Moody Blues - Old Pros of the Road With a history that now spans almost 50 years, the Moody Blues are one of a handful of British Invasion bands still active and playing to full houses on a regular basis. Still touring nearly half the weeks of each year, the trio of Justin Hayward, John Lodge and Graeme Edge continue to forge on, providing a show as elaborately staged now as it ever has been in the past, taking care to make their performances memorable for their legions of fans. Of the remaining three, Edge is the one original member who has been there for the band’s entire tenure, and he and his longtime bandmates have decided to honor their rich history with an incredible boxed set of their music, Timeless Flight, a rich collection that reflects their long history. “We worked on it off and on for about three years,” says Edge. “We were gathering all the bits together, listening to all of the recordings and going through photographs. We wanted to make sure all of the artwork was ready, and we really wanted to keep to the limits so it truly was a ‘limited edition.’ I think the North American copies have all been sold, in fact.” The accompanying book, 120 pages long, provides a detailed history of the band through various personnel changes and musical eras. But the real stroll down memory lane came from other sources for Edge. “We did get nostalgic, especially when we listened to some of the recordings. We’d hear conversations and things between us during our sessions, and that was very nostalgic. We didn’t include those in the set, though, because a lot of the jokes were in-jokes, so they really only meant anything to us.” While some box sets are little more than glorified greatest hits packages, Edge says the Moody Blues wanted theirs to be something special. “We always try to do the very best we can, and we were trying to put our whole career into a box. We take a lot of pride in our career so we wanted it to be as good as you can make it.” One by-product of the box set was Edge’s decision to also release a book of poems, lyrics and pieces he has worked on over the years. The Written Works of Graeme Edge, available in print and audio versions, was released last summer. “That was just part and parcel of working on the box set. I don’t listen to our music normally – and I’m suspicious of anyone who actually listens to their own music, to be honest. I mean, sometimes you want to refresh your memory about some things, but listening to our music as we prepared the box set was the first time I had listened to it in a long time, and I wanted to put some of my work out there and share it. There’s no room in a set like that for individuals in the band because the focus in on the whole band, but I thought I’d share the poems along with some anecdotes about the way we were and provide some personalization for what I was writing over the years.” While there has been considerable attention paid to their older recordings in recent years, the Moody Blues also take great pride in their live show and still enjoy performing after all these years. “We love playing live,” says Edge. “We put on a big show. We’re doing stadium shows in theaters. One reason we still tour as much as we do is that we have to so we can pay for the big crew and all of the things we use for our shows. We have three screens and videos and color lights. We have a laser show, too, although not all of the theaters will let us do those. You might blind people, and they frown on that. “But it’s the sound that has really changed everything. We have earphones in our ears now so that the sound we make on the stage is actually very quiet, although the people in the front row might not agree. All of the volume is coming from the speakers now so we can really hear what we’re doing now. The sound just keeps getting better and better and better. We don’t just have one general sound mix for the whole show anymore; we can do a mix for each song. We take great pride in how our show sounds.” The show continues to attract fans of all generations, and while Edge appreciates their support, he is surprised by how rabid some fans can be. “It’s nice that people love to come to our shows, but we have some who take two weeks of holiday and then just come to all of the shows that we perform during that time. And I have to admit I don’t understand that. I mean, I love the Rolling Stones, but I don’t think I’d want to follow them and see them play over and over like that.” Edge does have great respect for the continued popularity and success of the Stones, but he also admits to having some issues with them. “I hate the Stones. I do love their shows and I love their music, but they’ve been around nine months longer than we have ,so we don’t get to be the oldest band out there. And Charlie Watts is six months older than I am, so I don’t even get to be the oldest drummer. No one cares about the second oldest.” Ah, but does Charlie Watts have a book of poetry? “I’m the only drummer who can write, apparently,” laughs Edge. In his spare time Edge loves to golf, though he says age has taken away some of his range. Still, he finds it a good distraction from the pressures of daily life. “I didn’t come to it until I was 30, and that’s when you’re starting to go downhill rather than when you’re just taking it up. But it’s good exercise, and it keeps you away from bad things like a line of cocaine or a bottle of wine. And it’s really relaxing since you have to work so hard at golf that you can’t let yourself worry about anything else.” Although the band saw flautist and vocalist Ray Thomas retire about a decade ago (and Edge admits it was hard to watch his physical decline), he hopes the Moody Blues still have some years left in them. Booked through May 2014, he says they have no plans to retire, but also knows it likely can’t last forever. “If we plan to quit, barring something catastrophic, we’ll definitely do a farewell tour. But we hope to push that off as far as possible. Maybe we can hold on until 2064, and then we can do a 100th anniversary tour.” Michele DeVinney Moody Blues 7:30 p.m. Tuesday, Oct. 1 Honeywell Center 275 W. Market St., Wabash Tix: $45-$125 thru box office, 260-563-1102 ________________________________________ 7:30 p.m. Wednesday, Oct. 2 The Lerner Theatre 410 S. Main St. , Elkhart Tix: $59.85-$99.85 thru box office, 574-293-4469 Full tour schedule!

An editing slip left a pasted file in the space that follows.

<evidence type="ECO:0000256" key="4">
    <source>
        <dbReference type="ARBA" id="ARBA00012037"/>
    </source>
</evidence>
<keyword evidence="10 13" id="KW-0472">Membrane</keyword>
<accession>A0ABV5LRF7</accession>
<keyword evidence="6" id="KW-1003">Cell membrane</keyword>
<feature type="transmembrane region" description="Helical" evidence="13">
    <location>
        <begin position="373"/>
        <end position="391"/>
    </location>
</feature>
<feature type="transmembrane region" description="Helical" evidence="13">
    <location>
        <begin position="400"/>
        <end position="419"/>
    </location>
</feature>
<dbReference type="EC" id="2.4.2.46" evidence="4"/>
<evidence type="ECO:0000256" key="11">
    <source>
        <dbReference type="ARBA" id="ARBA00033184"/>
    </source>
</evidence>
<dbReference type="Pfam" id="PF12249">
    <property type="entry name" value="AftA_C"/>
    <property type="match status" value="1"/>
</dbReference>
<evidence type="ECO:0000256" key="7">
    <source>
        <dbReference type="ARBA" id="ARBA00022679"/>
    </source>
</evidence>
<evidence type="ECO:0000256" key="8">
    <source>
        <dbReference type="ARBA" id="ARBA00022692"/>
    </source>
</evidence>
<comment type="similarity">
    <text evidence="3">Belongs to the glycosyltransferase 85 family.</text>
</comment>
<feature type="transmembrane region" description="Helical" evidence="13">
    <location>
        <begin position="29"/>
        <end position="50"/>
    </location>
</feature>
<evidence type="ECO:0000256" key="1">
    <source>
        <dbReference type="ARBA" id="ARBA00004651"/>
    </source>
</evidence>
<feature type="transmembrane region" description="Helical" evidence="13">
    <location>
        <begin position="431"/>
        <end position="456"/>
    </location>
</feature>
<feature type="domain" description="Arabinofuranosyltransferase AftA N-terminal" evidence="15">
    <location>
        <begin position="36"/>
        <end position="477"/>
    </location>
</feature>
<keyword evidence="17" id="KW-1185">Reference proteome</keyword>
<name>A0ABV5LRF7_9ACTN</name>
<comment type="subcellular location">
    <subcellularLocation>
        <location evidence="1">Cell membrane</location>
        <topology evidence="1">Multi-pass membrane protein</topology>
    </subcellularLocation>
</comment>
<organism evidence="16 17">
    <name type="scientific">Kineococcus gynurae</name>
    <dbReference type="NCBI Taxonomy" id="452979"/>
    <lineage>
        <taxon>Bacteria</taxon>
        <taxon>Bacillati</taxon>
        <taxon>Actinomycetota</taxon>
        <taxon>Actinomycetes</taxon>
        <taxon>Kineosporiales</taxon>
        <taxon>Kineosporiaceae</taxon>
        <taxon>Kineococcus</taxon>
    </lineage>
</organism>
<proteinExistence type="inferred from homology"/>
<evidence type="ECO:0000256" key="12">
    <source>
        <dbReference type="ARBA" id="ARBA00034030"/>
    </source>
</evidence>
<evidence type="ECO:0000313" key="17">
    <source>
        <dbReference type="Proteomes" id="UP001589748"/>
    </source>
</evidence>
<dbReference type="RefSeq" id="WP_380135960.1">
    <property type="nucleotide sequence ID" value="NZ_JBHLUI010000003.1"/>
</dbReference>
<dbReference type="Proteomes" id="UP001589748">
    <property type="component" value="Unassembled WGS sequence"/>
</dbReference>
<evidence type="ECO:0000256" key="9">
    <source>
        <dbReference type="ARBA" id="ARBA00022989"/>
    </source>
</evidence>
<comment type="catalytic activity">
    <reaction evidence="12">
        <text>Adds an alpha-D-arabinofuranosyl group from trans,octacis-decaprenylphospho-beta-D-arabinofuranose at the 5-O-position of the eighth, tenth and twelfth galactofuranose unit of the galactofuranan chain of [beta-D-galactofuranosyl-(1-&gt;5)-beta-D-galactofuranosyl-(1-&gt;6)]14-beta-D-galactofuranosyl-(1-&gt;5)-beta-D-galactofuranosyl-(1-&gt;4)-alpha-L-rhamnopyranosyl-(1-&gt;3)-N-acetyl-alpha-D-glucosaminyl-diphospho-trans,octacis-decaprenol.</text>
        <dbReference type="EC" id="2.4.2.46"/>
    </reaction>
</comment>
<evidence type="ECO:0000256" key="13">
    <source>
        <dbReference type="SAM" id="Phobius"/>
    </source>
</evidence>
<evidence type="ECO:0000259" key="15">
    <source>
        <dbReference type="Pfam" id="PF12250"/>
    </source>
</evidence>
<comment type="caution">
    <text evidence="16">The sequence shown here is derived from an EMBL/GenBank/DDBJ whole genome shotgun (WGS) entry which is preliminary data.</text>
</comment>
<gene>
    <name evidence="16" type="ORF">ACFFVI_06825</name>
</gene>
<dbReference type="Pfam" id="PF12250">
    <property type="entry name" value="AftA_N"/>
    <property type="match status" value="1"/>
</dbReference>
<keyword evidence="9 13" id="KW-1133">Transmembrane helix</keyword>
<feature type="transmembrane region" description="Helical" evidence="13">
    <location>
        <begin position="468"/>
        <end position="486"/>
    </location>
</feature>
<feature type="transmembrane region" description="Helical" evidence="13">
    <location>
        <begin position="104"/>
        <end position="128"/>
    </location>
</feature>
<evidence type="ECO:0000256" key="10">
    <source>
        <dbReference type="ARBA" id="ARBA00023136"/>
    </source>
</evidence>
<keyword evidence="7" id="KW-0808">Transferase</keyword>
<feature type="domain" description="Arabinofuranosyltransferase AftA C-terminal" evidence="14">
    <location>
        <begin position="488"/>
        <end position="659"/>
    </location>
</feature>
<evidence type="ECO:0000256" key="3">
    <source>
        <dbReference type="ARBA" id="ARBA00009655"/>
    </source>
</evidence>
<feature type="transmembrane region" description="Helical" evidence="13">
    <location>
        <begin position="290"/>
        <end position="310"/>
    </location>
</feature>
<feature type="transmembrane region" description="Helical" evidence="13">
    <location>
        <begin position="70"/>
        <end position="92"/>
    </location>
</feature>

Back to blog